In contemporary terms we would say the lay court was standing up for the individual’s right to freedom of conscience. We can go further and say that the court was not endorsing a particular view of baptism, but a diversity of belief about the sacrament. Of course in traditional Christian orthodoxy, bishops are supposed to enforce orthodoxy. (Presbyterianism and Congregationalism are early modern exceptions to this long-standing ecclesiastical rule, which dates at least to late antiquity and has antecedents in the New Testament era). For a secular authority to interfere with the internal doctrinal disputes of a church is traditionally understood to be Caesaropapism, a term that carries the pejorative understanding that it is as a form of tyranny.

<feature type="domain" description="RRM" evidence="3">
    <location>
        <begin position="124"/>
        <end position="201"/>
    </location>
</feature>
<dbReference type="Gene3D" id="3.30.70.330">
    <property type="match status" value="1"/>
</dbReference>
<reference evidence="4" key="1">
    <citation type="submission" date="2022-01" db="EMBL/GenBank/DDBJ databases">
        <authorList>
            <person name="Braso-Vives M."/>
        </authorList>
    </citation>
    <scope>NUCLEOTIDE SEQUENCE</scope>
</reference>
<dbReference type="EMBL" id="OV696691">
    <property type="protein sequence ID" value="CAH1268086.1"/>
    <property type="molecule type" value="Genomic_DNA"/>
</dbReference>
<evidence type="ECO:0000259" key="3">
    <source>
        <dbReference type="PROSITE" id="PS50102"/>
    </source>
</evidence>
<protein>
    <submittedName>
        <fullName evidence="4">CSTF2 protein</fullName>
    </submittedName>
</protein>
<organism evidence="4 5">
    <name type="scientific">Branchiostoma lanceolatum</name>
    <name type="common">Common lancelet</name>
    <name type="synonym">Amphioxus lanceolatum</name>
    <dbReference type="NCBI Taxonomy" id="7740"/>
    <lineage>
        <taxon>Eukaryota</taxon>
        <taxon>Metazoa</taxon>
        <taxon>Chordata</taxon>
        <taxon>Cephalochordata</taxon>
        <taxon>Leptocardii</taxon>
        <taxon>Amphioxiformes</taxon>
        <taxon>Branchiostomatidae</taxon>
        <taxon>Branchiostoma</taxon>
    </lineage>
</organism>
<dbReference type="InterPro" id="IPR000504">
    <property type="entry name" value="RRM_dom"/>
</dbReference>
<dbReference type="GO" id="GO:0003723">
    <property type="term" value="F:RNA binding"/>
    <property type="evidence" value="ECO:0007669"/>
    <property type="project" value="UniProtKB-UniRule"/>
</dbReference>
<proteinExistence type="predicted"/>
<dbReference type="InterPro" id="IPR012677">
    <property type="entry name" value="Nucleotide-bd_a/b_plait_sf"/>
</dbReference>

So we are left with a paradox, when pushes comes to shove whose conscience do we respect? Gorham’s or his bishop’s? Or more broadly when an individual is affiliated with an institution, do we demand that the institution respect the individual’s conscience (and by implication that corporate freedom of conscience does not exist)? Or do we allow the institution to impose its own conscience on those who fall within its dominion (and by implication require that dissenting individuals either exit the institution or suck it up)? The classical liberal notion of freedom of association solves the problem by generally siding with the institution, at least insofar as the individual is free to exit the institution and seek another. (The legal term “public accommodation” is now so expansive that it is hard to identify things that are not public accommodations, but it originally only applied to monopolies and the like). Of course in fairness to Gorham, even if he were free to disaffiliate from the Church of England and seek ordination with a free church, there is a sort of moderate level of coercion insofar as doing so would require forgoing the state support that only the CoE, as the established church, enjoyed. Hence I have more sympathy with Gorham in the British context than I would were he to have pressed a similar case against an Episcopalian bishop in a country like the United States with no established church. Of course as the kind of people who are want to invoke argumentum ad Myhrvold’s Gulch are quick to remind us, the American government does subsidize religion indirectly through tax exemptions and the like, but much like our tacit arts policy (which also mostly consists of tax breaks) and our early tacit media policy (which mostly consisted of things like widespread literacy and favorable postal rates), the indirect nature of American subsidies for religion is consequential in establishing neutrality that promotes both flourishing and diversity of organizations in a way that facilitates dissenters from any particular organization voting with their feet.